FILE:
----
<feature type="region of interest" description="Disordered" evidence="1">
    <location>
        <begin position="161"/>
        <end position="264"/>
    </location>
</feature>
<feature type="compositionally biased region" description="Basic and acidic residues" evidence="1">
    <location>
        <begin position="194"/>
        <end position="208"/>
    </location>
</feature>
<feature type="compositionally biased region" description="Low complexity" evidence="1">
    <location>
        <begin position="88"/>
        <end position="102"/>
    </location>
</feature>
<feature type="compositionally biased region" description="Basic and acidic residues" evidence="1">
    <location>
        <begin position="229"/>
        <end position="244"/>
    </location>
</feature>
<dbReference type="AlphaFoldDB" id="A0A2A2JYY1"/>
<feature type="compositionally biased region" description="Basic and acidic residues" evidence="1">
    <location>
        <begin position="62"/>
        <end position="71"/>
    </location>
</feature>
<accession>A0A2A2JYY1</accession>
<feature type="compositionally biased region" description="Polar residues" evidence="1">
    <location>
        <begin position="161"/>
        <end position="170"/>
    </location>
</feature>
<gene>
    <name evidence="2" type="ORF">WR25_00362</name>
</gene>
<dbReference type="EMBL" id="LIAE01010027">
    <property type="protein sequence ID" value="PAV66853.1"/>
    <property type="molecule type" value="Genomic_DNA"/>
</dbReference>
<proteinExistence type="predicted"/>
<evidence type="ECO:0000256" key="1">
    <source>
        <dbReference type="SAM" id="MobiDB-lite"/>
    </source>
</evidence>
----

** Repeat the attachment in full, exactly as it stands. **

<feature type="region of interest" description="Disordered" evidence="1">
    <location>
        <begin position="161"/>
        <end position="264"/>
    </location>
</feature>
<feature type="compositionally biased region" description="Basic and acidic residues" evidence="1">
    <location>
        <begin position="194"/>
        <end position="208"/>
    </location>
</feature>
<feature type="compositionally biased region" description="Low complexity" evidence="1">
    <location>
        <begin position="88"/>
        <end position="102"/>
    </location>
</feature>
<feature type="compositionally biased region" description="Basic and acidic residues" evidence="1">
    <location>
        <begin position="229"/>
        <end position="244"/>
    </location>
</feature>
<dbReference type="AlphaFoldDB" id="A0A2A2JYY1"/>
<feature type="compositionally biased region" description="Basic and acidic residues" evidence="1">
    <location>
        <begin position="62"/>
        <end position="71"/>
    </location>
</feature>
<accession>A0A2A2JYY1</accession>
<feature type="compositionally biased region" description="Polar residues" evidence="1">
    <location>
        <begin position="161"/>
        <end position="170"/>
    </location>
</feature>
<gene>
    <name evidence="2" type="ORF">WR25_00362</name>
</gene>
<dbReference type="EMBL" id="LIAE01010027">
    <property type="protein sequence ID" value="PAV66853.1"/>
    <property type="molecule type" value="Genomic_DNA"/>
</dbReference>
<proteinExistence type="predicted"/>
<evidence type="ECO:0000256" key="1">
    <source>
        <dbReference type="SAM" id="MobiDB-lite"/>
    </source>
</evidence>